Valley of the Kings

This article is about a World Heritage Site
From Simple English Wikipedia, the free encyclopedia
Location of the valley in the Theban Hills, west of the Nile, October 1988 (red arrow shows location)

The Valley of the Kings (Arabic: وادي الملوك Wādī al Mulūk) is a valley in Egypt. From the 16th to 11th centuries BC, tombs were built there for the Pharaohs and powerful nobles.[1][2]

The valley is on the west bank of the Nile across from Luxor.[3] Some of the people buried there are:

The valley is one of the most famous archaeological sites in the world. In 1979 it became a World Heritage Site, with the rest of the Theban Necropolis.[4] Exploration, excavation and conservation continues in the valley, and a new tourist centre has recently been opened.

Panorama of the valley, looking north

Geology and climate[change | change source]

Stratigraphy of the valley

There is little year-round rain in this part of Egypt, but there are rare flash floods that hit the valley. These tons of debris into the open tombs.[5]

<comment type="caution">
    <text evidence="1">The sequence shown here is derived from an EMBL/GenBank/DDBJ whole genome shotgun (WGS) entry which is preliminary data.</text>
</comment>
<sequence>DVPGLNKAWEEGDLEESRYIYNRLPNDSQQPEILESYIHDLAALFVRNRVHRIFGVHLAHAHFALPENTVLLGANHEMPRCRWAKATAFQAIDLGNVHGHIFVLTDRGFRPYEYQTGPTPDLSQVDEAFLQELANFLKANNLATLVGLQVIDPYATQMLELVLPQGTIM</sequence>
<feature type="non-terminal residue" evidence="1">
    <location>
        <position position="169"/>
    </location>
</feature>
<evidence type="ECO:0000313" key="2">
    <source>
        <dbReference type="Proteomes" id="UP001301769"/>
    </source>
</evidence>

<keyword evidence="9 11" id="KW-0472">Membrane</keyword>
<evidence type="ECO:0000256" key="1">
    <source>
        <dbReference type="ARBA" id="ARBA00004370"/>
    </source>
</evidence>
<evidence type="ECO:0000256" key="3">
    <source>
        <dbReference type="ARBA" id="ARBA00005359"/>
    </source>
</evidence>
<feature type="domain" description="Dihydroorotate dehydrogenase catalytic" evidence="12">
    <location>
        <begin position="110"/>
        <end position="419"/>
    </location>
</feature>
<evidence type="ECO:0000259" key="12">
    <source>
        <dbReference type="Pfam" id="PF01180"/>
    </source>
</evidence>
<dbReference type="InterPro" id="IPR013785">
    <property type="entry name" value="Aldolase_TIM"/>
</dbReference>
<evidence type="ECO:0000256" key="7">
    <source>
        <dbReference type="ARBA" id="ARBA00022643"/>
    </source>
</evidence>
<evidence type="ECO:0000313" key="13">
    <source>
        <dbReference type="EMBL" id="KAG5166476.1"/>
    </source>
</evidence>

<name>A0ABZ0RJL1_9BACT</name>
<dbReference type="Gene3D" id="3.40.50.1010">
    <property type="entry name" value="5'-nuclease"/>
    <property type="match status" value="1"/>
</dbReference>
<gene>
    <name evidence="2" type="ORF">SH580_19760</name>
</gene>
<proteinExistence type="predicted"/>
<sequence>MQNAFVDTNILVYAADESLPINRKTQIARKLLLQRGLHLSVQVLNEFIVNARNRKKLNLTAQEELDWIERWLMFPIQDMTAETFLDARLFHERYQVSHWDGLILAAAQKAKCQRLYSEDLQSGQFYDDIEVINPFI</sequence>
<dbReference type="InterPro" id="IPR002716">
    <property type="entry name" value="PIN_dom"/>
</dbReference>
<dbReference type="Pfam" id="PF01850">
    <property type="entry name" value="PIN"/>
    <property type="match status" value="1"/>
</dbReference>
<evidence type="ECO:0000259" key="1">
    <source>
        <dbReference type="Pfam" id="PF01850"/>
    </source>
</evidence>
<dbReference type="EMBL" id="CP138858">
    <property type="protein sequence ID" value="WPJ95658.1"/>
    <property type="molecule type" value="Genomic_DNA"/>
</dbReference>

References[change | change source]

  1. Maspero, Gaston (1913). Manual of Egyptian Archaeology, Sixth English Edition. H. Grevel and Co. p. 182. ISBN 1-4219-4169-4.
  2. "Theban Mapping Project". Theban Mapping Project. Retrieved 2006-12-04.
  3. Siliotti, Alberto (1997). Guide to the Valley of the Kings. Barnes and Noble. p. 13. ISBN 88-8095-496-2.
  4. "Ancient Thebes and its necropolis". UNESCO Work Heritage Sites. Retrieved 2006-12-04.
  5. Sampsell, Bonnie M. 2003. A traveler's guide to the geology of Egypt. Cairo: American University Press, p78. ISBN 977-424-785-X

Further reading[change | change source]